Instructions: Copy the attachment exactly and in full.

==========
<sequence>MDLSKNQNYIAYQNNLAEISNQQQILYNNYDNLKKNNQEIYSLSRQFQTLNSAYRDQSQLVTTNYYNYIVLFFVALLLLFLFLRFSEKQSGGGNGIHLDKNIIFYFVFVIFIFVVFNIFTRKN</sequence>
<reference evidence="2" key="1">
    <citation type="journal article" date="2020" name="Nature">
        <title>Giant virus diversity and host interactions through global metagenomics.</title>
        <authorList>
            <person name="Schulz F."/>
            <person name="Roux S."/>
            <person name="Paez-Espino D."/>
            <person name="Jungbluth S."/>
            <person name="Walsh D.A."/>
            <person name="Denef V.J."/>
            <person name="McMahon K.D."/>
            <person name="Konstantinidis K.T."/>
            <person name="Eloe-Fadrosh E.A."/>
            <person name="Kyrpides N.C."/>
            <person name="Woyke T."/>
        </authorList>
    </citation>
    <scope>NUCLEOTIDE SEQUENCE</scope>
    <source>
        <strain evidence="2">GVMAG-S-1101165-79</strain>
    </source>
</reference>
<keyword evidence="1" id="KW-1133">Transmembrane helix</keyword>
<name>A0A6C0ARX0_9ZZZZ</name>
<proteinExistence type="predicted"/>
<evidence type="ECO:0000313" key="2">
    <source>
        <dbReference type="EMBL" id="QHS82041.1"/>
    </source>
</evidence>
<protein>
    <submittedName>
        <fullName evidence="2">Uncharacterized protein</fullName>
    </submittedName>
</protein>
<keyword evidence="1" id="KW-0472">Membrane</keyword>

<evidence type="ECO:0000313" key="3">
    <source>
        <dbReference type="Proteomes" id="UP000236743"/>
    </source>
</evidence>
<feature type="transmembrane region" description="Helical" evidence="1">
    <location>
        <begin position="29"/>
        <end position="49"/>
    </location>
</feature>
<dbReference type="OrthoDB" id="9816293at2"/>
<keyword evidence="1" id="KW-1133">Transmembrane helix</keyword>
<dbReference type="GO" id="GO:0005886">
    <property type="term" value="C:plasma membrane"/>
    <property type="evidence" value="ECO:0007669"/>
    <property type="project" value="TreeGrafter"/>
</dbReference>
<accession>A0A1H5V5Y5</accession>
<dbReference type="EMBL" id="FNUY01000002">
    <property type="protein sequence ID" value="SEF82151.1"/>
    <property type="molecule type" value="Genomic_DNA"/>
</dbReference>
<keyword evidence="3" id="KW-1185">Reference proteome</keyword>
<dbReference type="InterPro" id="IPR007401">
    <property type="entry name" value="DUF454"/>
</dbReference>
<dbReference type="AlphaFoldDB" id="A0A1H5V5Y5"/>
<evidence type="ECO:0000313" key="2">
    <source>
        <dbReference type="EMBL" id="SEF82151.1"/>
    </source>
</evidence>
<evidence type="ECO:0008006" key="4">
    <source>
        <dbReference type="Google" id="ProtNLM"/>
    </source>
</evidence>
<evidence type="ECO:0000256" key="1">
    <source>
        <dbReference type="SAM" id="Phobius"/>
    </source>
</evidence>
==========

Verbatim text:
<sequence>MDLSKNQNYIAYQNNLAEISNQQQILYNNYDNLKKNNQEIYSLSRQFQTLNSAYRDQSQLVTTNYYNYIVLFFVALLLLFLFLRFSEKQSGGGNGIHLDKNIIFYFVFVIFIFVVFNIFTRKN</sequence>
<reference evidence="2" key="1">
    <citation type="journal article" date="2020" name="Nature">
        <title>Giant virus diversity and host interactions through global metagenomics.</title>
        <authorList>
            <person name="Schulz F."/>
            <person name="Roux S."/>
            <person name="Paez-Espino D."/>
            <person name="Jungbluth S."/>
            <person name="Walsh D.A."/>
            <person name="Denef V.J."/>
            <person name="McMahon K.D."/>
            <person name="Konstantinidis K.T."/>
            <person name="Eloe-Fadrosh E.A."/>
            <person name="Kyrpides N.C."/>
            <person name="Woyke T."/>
        </authorList>
    </citation>
    <scope>NUCLEOTIDE SEQUENCE</scope>
    <source>
        <strain evidence="2">GVMAG-S-1101165-79</strain>
    </source>
</reference>
<keyword evidence="1" id="KW-1133">Transmembrane helix</keyword>
<name>A0A6C0ARX0_9ZZZZ</name>
<proteinExistence type="predicted"/>
<evidence type="ECO:0000313" key="2">
    <source>
        <dbReference type="EMBL" id="QHS82041.1"/>
    </source>
</evidence>
<protein>
    <submittedName>
        <fullName evidence="2">Uncharacterized protein</fullName>
    </submittedName>
</protein>
<keyword evidence="1" id="KW-0472">Membrane</keyword>

<evidence type="ECO:0000313" key="3">
    <source>
        <dbReference type="Proteomes" id="UP000236743"/>
    </source>
</evidence>
<feature type="transmembrane region" description="Helical" evidence="1">
    <location>
        <begin position="29"/>
        <end position="49"/>
    </location>
</feature>
<dbReference type="OrthoDB" id="9816293at2"/>
<keyword evidence="1" id="KW-1133">Transmembrane helix</keyword>
<dbReference type="GO" id="GO:0005886">
    <property type="term" value="C:plasma membrane"/>
    <property type="evidence" value="ECO:0007669"/>
    <property type="project" value="TreeGrafter"/>
</dbReference>
<accession>A0A1H5V5Y5</accession>
<dbReference type="EMBL" id="FNUY01000002">
    <property type="protein sequence ID" value="SEF82151.1"/>
    <property type="molecule type" value="Genomic_DNA"/>
</dbReference>
<keyword evidence="3" id="KW-1185">Reference proteome</keyword>
<dbReference type="InterPro" id="IPR007401">
    <property type="entry name" value="DUF454"/>
</dbReference>
<dbReference type="AlphaFoldDB" id="A0A1H5V5Y5"/>
<evidence type="ECO:0000313" key="2">
    <source>
        <dbReference type="EMBL" id="SEF82151.1"/>
    </source>
</evidence>
<evidence type="ECO:0008006" key="4">
    <source>
        <dbReference type="Google" id="ProtNLM"/>
    </source>
</evidence>
<evidence type="ECO:0000256" key="1">
    <source>
        <dbReference type="SAM" id="Phobius"/>
    </source>
</evidence>